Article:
Feb 17 (Reuters) - Oil prices were on track for weekly losses of 2.5% as strong U.S. economic data heightened concerns that the Federal Reserve would further tighten monetary policy to tackle inflation, a move that could hit fuel demand.
Brent crude futures dropped 96 cents, or 1.13%, to $84.18 per barrel by 0744 GMT on Friday, while U.S. West Texas Intermediate (WTI) crude futures shed 97 cents, a 1.24% loss, to $77.52. Both benchmarks were headed for a weekly decline of more than 2.5%.
Data showed that the U.S. producer price index (PPI) rose 0.7% in January, after declining 0.2% in December. Meanwhile, jobless claims unexpectedly fell to 194,000, compared to the 200,000 forecast, according to a Reuters poll.
"Strong U.S. data bolstered concerns over rate hikes and prompted a rise in U.S. Treasury yields, which weighed on oil and other commodity prices," said Kazuhiko Saito, chief analyst at Fujitomi Securities Co Ltd.
Tina Teng, an analyst at CMC Markets, said U.S. crude stockpiles rising to a 17-month high suggested that demand was weakening, resulting in lower prices.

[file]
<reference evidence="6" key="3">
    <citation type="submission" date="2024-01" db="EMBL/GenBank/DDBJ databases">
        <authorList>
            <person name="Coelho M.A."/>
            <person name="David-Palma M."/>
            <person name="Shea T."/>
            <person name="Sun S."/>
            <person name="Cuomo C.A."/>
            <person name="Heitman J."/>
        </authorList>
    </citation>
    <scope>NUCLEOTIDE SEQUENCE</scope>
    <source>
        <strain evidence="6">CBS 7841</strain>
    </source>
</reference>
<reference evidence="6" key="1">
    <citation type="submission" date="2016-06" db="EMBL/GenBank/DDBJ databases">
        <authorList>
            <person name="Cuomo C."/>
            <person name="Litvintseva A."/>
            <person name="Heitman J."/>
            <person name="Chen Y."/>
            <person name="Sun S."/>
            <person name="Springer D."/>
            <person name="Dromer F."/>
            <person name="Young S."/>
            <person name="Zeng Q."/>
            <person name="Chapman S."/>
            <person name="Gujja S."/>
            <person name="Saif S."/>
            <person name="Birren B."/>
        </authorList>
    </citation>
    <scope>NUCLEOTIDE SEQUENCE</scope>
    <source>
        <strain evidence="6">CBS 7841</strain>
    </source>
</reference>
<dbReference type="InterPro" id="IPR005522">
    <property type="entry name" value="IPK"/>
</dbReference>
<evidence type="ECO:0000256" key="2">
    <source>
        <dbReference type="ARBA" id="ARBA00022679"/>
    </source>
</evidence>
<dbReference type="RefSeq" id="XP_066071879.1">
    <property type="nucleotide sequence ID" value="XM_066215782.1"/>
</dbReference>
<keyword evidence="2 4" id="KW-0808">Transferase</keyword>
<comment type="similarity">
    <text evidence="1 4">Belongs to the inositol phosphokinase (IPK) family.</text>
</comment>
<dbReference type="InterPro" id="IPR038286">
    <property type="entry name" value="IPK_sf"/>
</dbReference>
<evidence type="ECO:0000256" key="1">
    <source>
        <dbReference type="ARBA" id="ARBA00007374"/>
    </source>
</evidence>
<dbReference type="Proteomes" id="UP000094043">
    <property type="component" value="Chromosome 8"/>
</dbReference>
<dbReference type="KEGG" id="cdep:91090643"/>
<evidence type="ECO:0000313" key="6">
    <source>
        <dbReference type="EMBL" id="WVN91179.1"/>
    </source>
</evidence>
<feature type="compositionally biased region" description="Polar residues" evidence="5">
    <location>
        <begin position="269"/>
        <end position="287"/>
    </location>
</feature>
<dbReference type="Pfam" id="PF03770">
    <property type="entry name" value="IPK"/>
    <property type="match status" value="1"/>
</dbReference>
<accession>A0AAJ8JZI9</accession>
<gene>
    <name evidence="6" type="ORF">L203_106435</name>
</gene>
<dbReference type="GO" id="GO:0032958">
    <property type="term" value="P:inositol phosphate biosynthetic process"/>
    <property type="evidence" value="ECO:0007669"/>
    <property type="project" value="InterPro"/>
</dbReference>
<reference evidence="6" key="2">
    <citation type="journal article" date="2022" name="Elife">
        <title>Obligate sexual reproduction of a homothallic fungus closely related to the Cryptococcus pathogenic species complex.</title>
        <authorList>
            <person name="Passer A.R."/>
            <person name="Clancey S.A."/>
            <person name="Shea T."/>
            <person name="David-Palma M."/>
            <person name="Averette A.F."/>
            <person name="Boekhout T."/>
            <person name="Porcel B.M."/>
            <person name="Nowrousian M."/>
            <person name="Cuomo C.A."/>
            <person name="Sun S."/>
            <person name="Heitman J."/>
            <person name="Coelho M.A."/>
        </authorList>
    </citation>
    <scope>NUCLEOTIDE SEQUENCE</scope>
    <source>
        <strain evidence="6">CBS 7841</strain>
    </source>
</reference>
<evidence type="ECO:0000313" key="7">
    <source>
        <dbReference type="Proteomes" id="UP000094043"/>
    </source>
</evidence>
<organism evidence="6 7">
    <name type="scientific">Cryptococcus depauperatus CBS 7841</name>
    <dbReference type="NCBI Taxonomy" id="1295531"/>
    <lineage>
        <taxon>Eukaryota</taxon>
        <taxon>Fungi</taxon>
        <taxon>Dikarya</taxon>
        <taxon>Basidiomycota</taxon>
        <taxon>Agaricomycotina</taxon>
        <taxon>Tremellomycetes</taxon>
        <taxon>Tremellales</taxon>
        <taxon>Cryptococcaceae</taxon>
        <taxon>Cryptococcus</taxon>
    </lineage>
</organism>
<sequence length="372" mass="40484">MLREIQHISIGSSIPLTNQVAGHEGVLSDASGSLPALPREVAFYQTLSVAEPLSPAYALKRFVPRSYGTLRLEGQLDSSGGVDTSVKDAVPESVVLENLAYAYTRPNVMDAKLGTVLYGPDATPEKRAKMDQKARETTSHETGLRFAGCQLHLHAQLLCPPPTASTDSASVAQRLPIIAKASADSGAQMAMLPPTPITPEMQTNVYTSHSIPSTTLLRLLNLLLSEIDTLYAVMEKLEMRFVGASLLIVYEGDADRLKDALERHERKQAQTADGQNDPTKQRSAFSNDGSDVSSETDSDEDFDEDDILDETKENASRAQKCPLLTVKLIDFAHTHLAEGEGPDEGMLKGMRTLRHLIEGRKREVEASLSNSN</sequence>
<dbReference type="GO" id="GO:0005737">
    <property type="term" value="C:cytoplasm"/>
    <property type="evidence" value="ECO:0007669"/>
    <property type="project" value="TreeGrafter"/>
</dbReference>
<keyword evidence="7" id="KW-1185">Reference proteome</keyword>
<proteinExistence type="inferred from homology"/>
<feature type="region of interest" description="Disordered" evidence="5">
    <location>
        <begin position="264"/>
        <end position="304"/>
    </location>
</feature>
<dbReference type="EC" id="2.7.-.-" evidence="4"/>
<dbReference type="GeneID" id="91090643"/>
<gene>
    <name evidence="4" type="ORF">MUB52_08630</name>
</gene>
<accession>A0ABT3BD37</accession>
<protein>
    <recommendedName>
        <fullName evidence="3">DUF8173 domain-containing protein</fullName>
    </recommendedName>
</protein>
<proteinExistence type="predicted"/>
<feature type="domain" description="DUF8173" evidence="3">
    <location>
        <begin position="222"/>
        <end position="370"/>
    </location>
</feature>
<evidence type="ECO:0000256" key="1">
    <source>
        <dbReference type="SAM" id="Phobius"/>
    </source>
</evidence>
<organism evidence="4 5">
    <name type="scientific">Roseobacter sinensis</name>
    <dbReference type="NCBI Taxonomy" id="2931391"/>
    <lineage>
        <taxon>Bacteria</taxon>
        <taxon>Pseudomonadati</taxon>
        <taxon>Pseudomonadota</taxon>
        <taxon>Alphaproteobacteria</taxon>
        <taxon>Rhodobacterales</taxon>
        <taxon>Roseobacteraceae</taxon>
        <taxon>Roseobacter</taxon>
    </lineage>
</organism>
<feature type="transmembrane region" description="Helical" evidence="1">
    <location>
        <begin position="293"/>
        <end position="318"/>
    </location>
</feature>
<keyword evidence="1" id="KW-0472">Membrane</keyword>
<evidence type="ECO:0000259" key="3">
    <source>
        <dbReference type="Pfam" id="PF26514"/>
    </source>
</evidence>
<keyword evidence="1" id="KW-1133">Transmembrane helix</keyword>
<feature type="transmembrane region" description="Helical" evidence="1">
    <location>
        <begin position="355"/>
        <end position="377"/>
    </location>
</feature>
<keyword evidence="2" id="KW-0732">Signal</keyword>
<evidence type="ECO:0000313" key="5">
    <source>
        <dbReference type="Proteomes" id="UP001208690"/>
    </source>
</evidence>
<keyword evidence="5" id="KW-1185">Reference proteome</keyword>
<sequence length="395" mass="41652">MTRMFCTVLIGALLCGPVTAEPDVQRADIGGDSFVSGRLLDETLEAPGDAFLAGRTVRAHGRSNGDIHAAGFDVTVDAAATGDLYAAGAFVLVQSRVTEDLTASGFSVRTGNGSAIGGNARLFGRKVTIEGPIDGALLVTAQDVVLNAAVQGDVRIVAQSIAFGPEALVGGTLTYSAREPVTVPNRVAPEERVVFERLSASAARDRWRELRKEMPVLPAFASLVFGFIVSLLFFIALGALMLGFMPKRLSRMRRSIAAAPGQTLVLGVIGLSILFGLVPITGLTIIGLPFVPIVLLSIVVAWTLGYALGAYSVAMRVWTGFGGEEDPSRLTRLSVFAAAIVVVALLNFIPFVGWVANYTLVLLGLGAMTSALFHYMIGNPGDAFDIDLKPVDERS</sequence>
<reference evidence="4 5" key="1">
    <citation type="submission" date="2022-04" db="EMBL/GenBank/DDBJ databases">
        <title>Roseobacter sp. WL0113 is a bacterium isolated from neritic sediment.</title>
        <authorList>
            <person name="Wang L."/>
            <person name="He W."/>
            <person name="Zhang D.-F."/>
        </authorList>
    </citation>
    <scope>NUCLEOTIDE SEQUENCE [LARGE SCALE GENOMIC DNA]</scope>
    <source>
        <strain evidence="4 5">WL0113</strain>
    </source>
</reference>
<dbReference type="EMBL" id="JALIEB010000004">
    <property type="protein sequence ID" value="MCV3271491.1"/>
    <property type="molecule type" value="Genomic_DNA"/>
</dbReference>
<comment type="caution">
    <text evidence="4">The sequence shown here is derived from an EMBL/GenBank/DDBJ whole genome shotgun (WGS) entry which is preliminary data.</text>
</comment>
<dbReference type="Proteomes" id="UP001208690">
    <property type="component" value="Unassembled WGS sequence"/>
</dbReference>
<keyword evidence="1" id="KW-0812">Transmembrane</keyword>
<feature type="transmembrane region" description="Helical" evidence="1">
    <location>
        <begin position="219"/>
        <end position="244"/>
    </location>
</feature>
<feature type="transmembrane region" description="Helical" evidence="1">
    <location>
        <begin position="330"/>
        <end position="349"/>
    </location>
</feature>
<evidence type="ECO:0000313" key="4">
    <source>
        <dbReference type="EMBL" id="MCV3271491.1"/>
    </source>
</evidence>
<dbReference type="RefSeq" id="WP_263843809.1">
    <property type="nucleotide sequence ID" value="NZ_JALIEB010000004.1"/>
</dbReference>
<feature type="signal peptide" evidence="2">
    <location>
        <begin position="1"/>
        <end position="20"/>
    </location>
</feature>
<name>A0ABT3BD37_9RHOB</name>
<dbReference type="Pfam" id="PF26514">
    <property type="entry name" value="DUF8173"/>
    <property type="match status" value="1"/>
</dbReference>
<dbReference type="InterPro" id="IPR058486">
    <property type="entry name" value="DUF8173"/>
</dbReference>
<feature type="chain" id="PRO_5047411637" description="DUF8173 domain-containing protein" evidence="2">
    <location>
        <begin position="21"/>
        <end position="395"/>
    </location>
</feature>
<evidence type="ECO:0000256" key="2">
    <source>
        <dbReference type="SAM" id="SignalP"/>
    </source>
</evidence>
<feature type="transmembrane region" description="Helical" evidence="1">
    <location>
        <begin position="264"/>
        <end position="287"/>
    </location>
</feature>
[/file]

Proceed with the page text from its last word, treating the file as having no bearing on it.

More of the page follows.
"Crude oil prices were also lower due to risk-off trades following the selloff on Wall Street following the PPI data and a strong U.S. dollar," Teng said.
Oil prices have seesawed over the past weeks between fears of a recession hitting the United States amid inflation-fighting rate hikes and hopes for a pick-up in demand in China, the world's top oil importer.
The International Energy Agency (IEA) said this week that China would make up nearly half of this year's oil demand growth after it relaxed its COVID-19 curbs, but restrained production by OPEC+ countries - members of the Organization of the Petroleum Exporting Countries and allies - could mean a supply deficit in the second half.
Saudi Energy Minister Prince Abdulaziz bin Salman said the current OPEC+ deal to cut oil production targets by 2 million barrels per day would be locked in until the end of the year, adding he remained cautious on Chinese demand.
Reporting by Yuka Obayashi; Editing by Kenneth Maxwell and Jamie Freed